"Here is another way of looking at it -- if 300 teams use 5,000 or 6,000 players, these players are a definite recreational asset to at least 20,000,000 of their fellow citizens -- and that in my judgement is thoroughly worthwhile." (Franklin D. Roosevelt)
In the months following the attack on Pearl Harbor, America was focussed on battling the Japanese. Few had the time to think about sports. The 1940 Olympics had been cancelled. Why not cancel baseball as well? Spring training was just around the corner. The baseball commissioner Landis wanted to know if the season would go ahead or not. It would be up to the President.
As a young lawyer in New York City, Franklin D. Roosevelt used to sneak off to Giants games at the Polo Grounds. As President, he made a record eight opening day appearances. So when the rubber hit the road, his love of baseball took precedence. Roosevelt pointed out that healthy young men were needed for the service. However, once that need was filled, the remaining players could lace up their cleats once again.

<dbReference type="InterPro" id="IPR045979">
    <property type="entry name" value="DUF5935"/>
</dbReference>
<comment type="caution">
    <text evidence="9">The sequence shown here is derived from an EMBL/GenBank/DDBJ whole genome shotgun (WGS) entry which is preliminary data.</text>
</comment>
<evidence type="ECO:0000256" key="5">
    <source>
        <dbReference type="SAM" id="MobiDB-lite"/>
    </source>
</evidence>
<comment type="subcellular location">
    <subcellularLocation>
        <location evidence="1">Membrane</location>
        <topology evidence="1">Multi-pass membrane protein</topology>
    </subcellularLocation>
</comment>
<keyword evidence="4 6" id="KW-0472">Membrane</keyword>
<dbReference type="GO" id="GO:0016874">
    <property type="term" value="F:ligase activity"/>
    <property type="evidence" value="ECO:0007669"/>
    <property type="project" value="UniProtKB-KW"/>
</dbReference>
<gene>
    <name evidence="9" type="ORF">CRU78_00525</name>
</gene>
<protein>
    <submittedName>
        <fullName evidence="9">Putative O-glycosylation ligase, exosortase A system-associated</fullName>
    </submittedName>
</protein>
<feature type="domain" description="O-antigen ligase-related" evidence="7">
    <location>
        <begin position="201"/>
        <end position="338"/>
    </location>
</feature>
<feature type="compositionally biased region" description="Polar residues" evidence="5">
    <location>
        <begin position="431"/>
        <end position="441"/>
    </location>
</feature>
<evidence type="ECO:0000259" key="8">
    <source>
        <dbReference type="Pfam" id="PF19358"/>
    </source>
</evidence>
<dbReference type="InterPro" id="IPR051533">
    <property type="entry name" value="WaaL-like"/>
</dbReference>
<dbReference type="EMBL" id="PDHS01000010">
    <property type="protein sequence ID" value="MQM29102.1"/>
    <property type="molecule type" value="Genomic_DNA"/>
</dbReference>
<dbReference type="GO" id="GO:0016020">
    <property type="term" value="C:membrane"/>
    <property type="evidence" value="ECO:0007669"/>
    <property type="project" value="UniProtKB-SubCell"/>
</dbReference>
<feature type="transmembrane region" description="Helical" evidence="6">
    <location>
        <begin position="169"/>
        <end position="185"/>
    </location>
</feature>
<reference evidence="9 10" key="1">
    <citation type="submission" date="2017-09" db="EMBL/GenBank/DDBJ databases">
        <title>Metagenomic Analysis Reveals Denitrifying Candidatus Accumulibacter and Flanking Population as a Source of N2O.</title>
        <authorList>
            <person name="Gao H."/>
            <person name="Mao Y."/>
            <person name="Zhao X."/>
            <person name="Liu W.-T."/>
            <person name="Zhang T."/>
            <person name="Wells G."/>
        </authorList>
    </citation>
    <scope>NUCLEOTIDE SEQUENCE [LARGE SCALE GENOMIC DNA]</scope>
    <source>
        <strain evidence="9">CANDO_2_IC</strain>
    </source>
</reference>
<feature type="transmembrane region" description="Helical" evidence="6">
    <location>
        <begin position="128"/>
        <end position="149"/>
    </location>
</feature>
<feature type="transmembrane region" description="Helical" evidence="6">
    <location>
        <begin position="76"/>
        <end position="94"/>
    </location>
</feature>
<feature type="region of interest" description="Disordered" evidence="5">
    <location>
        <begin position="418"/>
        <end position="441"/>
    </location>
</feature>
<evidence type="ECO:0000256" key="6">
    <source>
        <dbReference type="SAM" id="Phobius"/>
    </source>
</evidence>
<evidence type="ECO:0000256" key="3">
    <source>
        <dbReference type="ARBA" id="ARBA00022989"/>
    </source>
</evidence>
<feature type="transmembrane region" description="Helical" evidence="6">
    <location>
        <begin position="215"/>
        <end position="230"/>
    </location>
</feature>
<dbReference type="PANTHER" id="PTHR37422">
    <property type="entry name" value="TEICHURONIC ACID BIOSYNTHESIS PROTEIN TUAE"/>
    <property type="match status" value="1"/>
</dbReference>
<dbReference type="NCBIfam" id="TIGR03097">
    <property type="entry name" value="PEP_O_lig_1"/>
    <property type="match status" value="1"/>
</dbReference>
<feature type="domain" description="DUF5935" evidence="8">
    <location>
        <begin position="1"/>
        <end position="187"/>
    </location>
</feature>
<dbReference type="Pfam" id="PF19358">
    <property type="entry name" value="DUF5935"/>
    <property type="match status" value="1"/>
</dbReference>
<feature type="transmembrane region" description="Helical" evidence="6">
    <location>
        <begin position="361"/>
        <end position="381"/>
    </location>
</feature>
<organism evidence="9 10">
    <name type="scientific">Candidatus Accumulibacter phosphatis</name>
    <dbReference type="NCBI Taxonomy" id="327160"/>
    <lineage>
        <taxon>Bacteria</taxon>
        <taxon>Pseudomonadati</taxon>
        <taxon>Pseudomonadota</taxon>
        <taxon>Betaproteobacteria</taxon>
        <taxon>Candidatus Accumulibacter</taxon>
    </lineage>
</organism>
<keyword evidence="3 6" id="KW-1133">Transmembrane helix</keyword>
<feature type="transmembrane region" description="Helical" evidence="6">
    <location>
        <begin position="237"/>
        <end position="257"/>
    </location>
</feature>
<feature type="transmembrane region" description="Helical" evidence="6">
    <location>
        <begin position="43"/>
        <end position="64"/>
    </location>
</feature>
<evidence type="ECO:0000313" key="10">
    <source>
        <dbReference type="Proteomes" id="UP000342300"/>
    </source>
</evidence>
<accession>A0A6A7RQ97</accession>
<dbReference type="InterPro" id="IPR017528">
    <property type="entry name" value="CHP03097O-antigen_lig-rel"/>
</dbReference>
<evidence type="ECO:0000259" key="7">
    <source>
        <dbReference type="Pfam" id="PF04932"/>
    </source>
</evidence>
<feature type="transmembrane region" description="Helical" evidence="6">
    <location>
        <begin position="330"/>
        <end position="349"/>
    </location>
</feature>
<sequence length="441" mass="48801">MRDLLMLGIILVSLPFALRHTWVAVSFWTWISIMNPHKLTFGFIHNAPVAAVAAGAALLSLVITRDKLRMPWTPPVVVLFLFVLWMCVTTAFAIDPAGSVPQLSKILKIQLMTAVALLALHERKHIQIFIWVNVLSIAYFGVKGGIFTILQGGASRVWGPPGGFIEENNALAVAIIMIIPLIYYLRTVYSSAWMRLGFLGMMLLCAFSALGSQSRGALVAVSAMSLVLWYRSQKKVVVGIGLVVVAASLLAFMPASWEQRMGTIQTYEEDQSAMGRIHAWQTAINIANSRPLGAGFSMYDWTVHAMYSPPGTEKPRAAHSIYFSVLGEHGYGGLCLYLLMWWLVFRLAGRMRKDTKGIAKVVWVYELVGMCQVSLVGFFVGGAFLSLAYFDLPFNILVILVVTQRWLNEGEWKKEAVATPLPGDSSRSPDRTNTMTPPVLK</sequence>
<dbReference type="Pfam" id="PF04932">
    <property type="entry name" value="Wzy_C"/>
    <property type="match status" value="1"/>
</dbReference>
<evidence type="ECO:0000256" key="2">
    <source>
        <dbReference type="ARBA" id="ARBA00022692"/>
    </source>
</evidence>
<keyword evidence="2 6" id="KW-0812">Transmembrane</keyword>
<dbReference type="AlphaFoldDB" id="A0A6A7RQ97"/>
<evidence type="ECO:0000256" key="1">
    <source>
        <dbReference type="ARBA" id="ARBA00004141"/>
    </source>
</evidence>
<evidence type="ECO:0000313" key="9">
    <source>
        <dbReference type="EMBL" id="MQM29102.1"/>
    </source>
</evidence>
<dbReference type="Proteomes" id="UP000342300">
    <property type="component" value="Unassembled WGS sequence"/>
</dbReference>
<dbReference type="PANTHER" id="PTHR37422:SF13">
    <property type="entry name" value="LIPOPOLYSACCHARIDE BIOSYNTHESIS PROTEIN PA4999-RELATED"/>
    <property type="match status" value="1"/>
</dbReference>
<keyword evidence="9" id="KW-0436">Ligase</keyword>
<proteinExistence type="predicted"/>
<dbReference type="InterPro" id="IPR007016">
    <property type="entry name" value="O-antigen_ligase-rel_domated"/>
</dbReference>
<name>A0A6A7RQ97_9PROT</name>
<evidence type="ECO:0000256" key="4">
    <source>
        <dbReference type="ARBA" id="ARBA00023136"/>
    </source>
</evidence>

Roosevelt said that the baseball industry could employ many Americans. He reminded the commissioner that baseball was relatively inexpensive to watch (at the time).
Above all, baseball could serve as a moral booster for Americans during the dark days of the war. "I honestly feel that it would be best for the country to keep baseball going." The President announced "Play ball" and the 1942 season went ahead as planned. Once again, Roosevelt had his pulse on the heart of the American people. And he gave them what they wanted.
FDR throws out the opening pitch in Washington DC circa 1934 courtesy https://www.archives.gov/publications/prologue/2002/spring/greenlight.html.